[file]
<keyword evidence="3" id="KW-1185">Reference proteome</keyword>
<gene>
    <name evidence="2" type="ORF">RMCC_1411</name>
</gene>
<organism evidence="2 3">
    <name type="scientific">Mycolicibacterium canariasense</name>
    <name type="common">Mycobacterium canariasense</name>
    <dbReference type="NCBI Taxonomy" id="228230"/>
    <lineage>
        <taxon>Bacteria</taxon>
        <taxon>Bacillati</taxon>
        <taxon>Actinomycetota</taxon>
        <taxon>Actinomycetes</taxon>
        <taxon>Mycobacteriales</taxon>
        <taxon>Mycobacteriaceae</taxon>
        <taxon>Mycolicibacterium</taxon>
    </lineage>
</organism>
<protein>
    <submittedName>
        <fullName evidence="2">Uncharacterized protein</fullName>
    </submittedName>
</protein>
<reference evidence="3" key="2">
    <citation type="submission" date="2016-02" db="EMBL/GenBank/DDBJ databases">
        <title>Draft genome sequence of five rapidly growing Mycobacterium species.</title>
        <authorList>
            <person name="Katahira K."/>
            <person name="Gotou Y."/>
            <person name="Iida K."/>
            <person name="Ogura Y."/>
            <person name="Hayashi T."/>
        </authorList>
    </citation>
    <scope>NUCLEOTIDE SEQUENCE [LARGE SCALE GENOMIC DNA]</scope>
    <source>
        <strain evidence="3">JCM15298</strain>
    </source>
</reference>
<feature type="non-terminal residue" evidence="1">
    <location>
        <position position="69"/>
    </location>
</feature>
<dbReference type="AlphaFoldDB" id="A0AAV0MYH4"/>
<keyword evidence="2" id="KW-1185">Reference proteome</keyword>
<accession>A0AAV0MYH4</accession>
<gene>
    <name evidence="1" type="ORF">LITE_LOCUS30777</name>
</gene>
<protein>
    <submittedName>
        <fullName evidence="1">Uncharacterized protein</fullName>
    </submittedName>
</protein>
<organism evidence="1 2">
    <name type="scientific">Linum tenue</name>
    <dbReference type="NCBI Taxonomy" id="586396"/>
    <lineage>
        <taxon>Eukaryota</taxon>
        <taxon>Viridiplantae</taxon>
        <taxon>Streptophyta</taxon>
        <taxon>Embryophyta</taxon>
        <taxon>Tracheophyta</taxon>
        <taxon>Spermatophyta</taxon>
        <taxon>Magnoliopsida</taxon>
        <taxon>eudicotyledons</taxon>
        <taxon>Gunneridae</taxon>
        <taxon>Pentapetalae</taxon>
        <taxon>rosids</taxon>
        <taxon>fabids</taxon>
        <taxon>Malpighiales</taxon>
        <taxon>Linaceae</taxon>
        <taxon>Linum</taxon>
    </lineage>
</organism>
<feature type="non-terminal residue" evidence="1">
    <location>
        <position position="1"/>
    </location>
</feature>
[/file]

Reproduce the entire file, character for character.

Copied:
<keyword evidence="3" id="KW-1185">Reference proteome</keyword>
<gene>
    <name evidence="2" type="ORF">RMCC_1411</name>
</gene>
<organism evidence="2 3">
    <name type="scientific">Mycolicibacterium canariasense</name>
    <name type="common">Mycobacterium canariasense</name>
    <dbReference type="NCBI Taxonomy" id="228230"/>
    <lineage>
        <taxon>Bacteria</taxon>
        <taxon>Bacillati</taxon>
        <taxon>Actinomycetota</taxon>
        <taxon>Actinomycetes</taxon>
        <taxon>Mycobacteriales</taxon>
        <taxon>Mycobacteriaceae</taxon>
        <taxon>Mycolicibacterium</taxon>
    </lineage>
</organism>
<protein>
    <submittedName>
        <fullName evidence="2">Uncharacterized protein</fullName>
    </submittedName>
</protein>
<reference evidence="3" key="2">
    <citation type="submission" date="2016-02" db="EMBL/GenBank/DDBJ databases">
        <title>Draft genome sequence of five rapidly growing Mycobacterium species.</title>
        <authorList>
            <person name="Katahira K."/>
            <person name="Gotou Y."/>
            <person name="Iida K."/>
            <person name="Ogura Y."/>
            <person name="Hayashi T."/>
        </authorList>
    </citation>
    <scope>NUCLEOTIDE SEQUENCE [LARGE SCALE GENOMIC DNA]</scope>
    <source>
        <strain evidence="3">JCM15298</strain>
    </source>
</reference>
<feature type="non-terminal residue" evidence="1">
    <location>
        <position position="69"/>
    </location>
</feature>
<dbReference type="AlphaFoldDB" id="A0AAV0MYH4"/>
<keyword evidence="2" id="KW-1185">Reference proteome</keyword>
<accession>A0AAV0MYH4</accession>
<gene>
    <name evidence="1" type="ORF">LITE_LOCUS30777</name>
</gene>
<protein>
    <submittedName>
        <fullName evidence="1">Uncharacterized protein</fullName>
    </submittedName>
</protein>
<organism evidence="1 2">
    <name type="scientific">Linum tenue</name>
    <dbReference type="NCBI Taxonomy" id="586396"/>
    <lineage>
        <taxon>Eukaryota</taxon>
        <taxon>Viridiplantae</taxon>
        <taxon>Streptophyta</taxon>
        <taxon>Embryophyta</taxon>
        <taxon>Tracheophyta</taxon>
        <taxon>Spermatophyta</taxon>
        <taxon>Magnoliopsida</taxon>
        <taxon>eudicotyledons</taxon>
        <taxon>Gunneridae</taxon>
        <taxon>Pentapetalae</taxon>
        <taxon>rosids</taxon>
        <taxon>fabids</taxon>
        <taxon>Malpighiales</taxon>
        <taxon>Linaceae</taxon>
        <taxon>Linum</taxon>
    </lineage>
</organism>
<feature type="non-terminal residue" evidence="1">
    <location>
        <position position="1"/>
    </location>
</feature>